Next weekend, my small hometown will be transformed into a virtual Hogwarts as we celebrate our first annual Potter Festival.
While excitement and anticipation are reaching a fever-pitch in the James' house, it also leaves me contemplating the impact of J.K. Rowling and her Harry Potter novels on my own writing. Admittedly, I'm not a Potter superfan like the rest of my family, but there are certainly lessons to be learned from this extraordinary series.
One of my takeaways from the Harry Potter universe is the way in which J.K. Rowling grows her novels with her audience. The first novel in the series, Harry Potter and the Sorcerer's Stone (or Philosopher's Stone for all you Anglophiles), clocks in at just under 77,000 words and it serves as a fun adventure about a boy adapting to a new, magical world. However, the final entry in the Harry Potter series, Harry Potter and the Deathly Hallows, tips the scale at over 198,000 words, and it reads like a war story littered with the bodies of beloved characters.
So, for J.K. Rowling, both the depth and the tone of her novels has changed to meet the demands of her audience. This make perfect sense when you consider a decade passed between the release of the first and final book. After all, very few of us would choose to read the same novels at the ages of 10 and 20.
I've tried to adapt a similar strategy with the Rainbow Princess Chronicles. Kira and the Rat Queen, the second book in the series, is currently just over 37,000 words... that's 10,000 more words than Kira the Rainbow Princess.
Likewise, just like J.K. Rowling, I've tried to mature the tone of my novel while still keeping the spirit of the original. This, more than increasing word count, has proved the more difficult challenge. It becomes a fine line between "more" and "too much".
I wanted Kira and the Rat Queen to be scarier... but not scary. I wanted the risk to Kira and her friends to be greater... but never overwhelming. I wanted the tone to be darker... without descending into Roald Dahl territory. Hopefully the efforts will prove successful.
I've planned SEVEN books in the Rainbow Princess Chronicles, one for each color of the rainbow. That's a minimum of seven sears. I want to keep writing stories that Aidan and Fiona will enjoy as much when their 17 and 15 as they did when they were 10 and 8.
Just like Harry Potter, maybe Kira and her readers will grow up together.
A couple of weeks ago I invited everyone to send in their questions regarding my newest novel, Kira and the Rat Queen. I received a number of responses and I'm going to try to answer some of the more common questions today.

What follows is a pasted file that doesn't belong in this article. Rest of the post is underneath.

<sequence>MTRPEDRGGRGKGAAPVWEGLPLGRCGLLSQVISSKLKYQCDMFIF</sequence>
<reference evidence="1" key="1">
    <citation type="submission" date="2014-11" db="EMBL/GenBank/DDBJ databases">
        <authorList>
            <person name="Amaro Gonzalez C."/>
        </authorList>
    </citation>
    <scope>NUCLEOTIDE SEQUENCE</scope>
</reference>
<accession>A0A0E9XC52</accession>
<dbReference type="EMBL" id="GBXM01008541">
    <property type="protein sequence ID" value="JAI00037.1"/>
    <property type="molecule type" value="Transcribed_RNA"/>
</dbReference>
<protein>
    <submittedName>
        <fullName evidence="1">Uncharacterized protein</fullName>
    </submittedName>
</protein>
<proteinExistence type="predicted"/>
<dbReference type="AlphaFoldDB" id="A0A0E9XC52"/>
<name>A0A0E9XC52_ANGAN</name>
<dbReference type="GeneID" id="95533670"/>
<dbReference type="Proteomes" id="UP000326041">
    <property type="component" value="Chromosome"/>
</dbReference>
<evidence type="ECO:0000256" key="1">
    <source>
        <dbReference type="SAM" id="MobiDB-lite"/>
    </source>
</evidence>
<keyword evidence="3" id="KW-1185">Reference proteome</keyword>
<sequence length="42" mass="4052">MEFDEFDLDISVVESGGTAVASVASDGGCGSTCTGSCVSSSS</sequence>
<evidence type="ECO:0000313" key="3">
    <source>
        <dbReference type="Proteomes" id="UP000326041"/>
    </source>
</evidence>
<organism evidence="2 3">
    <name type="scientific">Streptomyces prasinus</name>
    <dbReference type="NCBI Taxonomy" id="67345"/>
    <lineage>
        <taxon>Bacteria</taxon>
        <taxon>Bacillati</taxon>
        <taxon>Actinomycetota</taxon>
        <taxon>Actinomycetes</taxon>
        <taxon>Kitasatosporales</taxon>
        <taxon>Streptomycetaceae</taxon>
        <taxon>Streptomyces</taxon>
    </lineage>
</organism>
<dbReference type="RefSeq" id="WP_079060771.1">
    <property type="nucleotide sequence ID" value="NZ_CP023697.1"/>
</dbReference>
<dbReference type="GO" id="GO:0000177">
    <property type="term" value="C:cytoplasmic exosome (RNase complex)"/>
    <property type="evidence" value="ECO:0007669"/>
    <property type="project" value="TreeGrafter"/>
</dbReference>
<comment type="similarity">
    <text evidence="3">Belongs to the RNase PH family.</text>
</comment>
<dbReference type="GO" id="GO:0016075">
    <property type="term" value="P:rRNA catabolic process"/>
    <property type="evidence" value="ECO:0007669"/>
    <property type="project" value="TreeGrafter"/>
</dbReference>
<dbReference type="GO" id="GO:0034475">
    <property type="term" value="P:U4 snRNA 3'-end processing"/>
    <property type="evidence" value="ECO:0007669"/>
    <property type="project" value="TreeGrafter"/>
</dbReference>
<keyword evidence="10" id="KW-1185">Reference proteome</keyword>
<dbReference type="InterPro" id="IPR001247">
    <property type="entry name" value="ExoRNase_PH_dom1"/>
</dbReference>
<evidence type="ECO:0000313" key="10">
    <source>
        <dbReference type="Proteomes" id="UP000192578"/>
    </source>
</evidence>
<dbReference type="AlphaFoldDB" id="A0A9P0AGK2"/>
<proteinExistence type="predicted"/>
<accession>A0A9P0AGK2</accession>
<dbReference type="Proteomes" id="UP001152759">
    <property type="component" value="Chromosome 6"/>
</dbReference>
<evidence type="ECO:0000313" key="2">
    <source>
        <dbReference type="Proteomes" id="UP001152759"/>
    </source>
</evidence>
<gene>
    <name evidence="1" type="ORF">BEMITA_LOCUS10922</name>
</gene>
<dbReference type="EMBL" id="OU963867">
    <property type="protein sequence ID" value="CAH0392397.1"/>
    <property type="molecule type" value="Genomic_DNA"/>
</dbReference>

Q: When will Kira and the Rat Queen be available?
A: This is far and away the most common question I've received since announcing the Kira sequel. Unfortunately, at this stage of the writing process, it's still impossible to specify an exact release date. That being said, I'll be happy to talk through the remaining hurdles as we work towards publication.
On Monday, October 9th, I will send my third draft of the Kira manuscript to my editor, Liam Carnahan, at Invisible Ink Editing. Liam will spend the next 2-4 weeks picking my writing apart, and eventually, he'll send me back a much better novel. Then it's up to me to review Liam's proposed changes and put the finishing touches on my fourth and final draft. At that time, I'll be comfortable settling on a release date, even as I work to get the cover designed and the novel formatted for Amazon.
The good news is, Kira and the Rat Queen is on a very similar schedule to Kira the Rainbow Princess from last year. Hopefully the novel will be ready for release by Thanksgiving, and we can plan on a launch party in early December, just in time for Christmas.
Q: Do you need to read Kira the Rainbow Princess to understand Kira and the Rat Queen?
A: Kira and the Rat Queen picks up three days after the end of Kira the Rainbow Princess. I've tried to include a brief backstory about what Kira is doing in this magical world (she's there to rescue her parents), but it's really just enough so that a reader won't be completely lost if they haven't read the prequel. All of Kira's friends appear in this novel, and not a lot of time is devoted to introducing Snugg, Fred, and Ben. So the short answer is, it's not necessary... but I think you would like Kira and the Rat Queen much more if you're familiar with the events and characters in Kira the Rainbow Princess.
Q: Are you still available to visit schools/give talks about your writing?
A: After the publication of Kira the Rainbow Princess, I had the opportunity to visit a number of local schools and classrooms to talk about my novel and the writing process. Honestly, it was probably my favorite part in the entire novel writing experience... getting to share my passion and excitement for these characters with young people who were just as invested in my story as I was. Hopefully, I'll get to visit again this year. I'll include a link to my One Sheet (a single sheet of paper with my background and contact info) and I'll post the One Sheet to the "Media" page on the site. Feel free to share this information or to reach out if you would like me to arrange a visit to your student's classroom.